A rare deep olive and silver minnow found only on a private ranch in Nevada’s Fish Lake Valley may be considered an endangered species by the U.S. Fish and Wildlife Service .
The federal agency announced on Monday that it had found a petition to list the Fish Lake Valley tui chub as endangered and would now initiate a 12-month status review.
Fish Lake Valley tui chub habitat was once found in several springs near the California-Nevada border. “When habitat was degraded or lost, the species was eventually restricted to a population in the Fish Lake Valley in southwestern Nevada,” the agency said.
Its remnant population is now “critically threatened” due to over-pumping of groundwater by farms growing alfalfa, according to the petition submitted by the Center for Biological Diversity.
“The valley basin is suffering fairly permanent damage, due to overpumping,” said Krista Kemppinen, senior scientist at the center. “Water levels have dropped several feet a year, an aquifer has collapsed and (it) is very difficult to reverse the damage.”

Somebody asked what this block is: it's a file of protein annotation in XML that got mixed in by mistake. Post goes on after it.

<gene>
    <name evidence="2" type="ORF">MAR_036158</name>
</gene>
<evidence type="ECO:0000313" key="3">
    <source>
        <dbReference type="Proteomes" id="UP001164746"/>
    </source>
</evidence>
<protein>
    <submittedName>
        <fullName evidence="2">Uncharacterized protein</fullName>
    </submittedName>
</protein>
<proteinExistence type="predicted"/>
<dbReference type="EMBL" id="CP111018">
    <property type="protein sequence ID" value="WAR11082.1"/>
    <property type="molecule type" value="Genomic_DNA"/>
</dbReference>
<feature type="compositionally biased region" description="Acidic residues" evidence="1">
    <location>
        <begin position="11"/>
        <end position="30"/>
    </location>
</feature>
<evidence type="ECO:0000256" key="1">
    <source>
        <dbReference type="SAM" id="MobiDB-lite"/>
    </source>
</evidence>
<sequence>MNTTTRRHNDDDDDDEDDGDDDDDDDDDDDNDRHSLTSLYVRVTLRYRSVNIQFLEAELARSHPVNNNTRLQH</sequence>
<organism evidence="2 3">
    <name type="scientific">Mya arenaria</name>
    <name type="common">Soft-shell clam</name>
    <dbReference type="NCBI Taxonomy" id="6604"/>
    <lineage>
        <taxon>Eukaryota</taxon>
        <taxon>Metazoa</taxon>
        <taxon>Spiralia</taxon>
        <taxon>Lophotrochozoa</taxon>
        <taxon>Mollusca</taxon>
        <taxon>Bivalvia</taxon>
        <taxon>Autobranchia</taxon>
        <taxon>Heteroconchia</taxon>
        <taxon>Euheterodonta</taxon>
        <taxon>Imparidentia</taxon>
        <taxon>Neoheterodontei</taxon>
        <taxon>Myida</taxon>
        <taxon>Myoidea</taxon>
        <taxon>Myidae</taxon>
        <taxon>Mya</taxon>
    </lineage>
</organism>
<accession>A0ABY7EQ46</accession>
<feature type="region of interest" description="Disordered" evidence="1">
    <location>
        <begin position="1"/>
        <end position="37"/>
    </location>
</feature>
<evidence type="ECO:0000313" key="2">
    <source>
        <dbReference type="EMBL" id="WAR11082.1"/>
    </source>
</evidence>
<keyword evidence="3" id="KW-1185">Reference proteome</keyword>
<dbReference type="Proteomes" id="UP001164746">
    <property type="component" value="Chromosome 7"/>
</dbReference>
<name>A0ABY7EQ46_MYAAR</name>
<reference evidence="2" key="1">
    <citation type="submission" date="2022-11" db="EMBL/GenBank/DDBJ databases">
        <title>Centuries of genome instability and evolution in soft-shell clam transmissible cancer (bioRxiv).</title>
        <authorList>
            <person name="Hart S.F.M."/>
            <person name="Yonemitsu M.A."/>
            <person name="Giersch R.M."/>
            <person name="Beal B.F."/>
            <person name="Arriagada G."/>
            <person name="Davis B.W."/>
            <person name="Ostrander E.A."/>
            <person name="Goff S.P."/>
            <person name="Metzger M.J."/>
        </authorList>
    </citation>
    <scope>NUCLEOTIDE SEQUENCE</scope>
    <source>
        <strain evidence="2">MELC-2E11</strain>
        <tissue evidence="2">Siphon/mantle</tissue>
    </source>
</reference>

According to the Center for Biological Diversity, water levels in the Fish Lake Valley have declined by up to 2.5 feet per year, causing more than 75 feet of cumulative drawdown from 1960 to 2011.
Given the rate at which groundwater is pumped, the proposed water-intensive lithium mining would be catastrophic, according to the petition.
National regulations limit the amount of water farms can withdraw, but those limits are not strictly enforced, according to Kemppinen. “There needs to be better management of water resources,” she said.
She also thinks water management should be enforced at the state level, though federal action to list the minnow as an endangered species would help create those protections.
In a 2019 report, the United Nations estimated that around one million species worldwide are at risk of extinction and one in five are at high risk. One hundred and fifty species have been confirmed to be endangered and 500 are suspected to be extinct due to a lack of sightings, according to Kemppinen.
In 2020, more than 50 species of fish in the western United States were estimated to be at high risk of extinction due to irrigation of forage crops, according to a study published by Nature.
“The West in general is in crisis,” Kemppinen said. “There is unsustainable use of groundwater and consumption needs to drop. Projects that require a lot of water should go elsewhere.
The Fish and Wildlife Service will assess all potential threats to what Kemppinen called the “cutest little fish” during its 12-month status review and make a decision.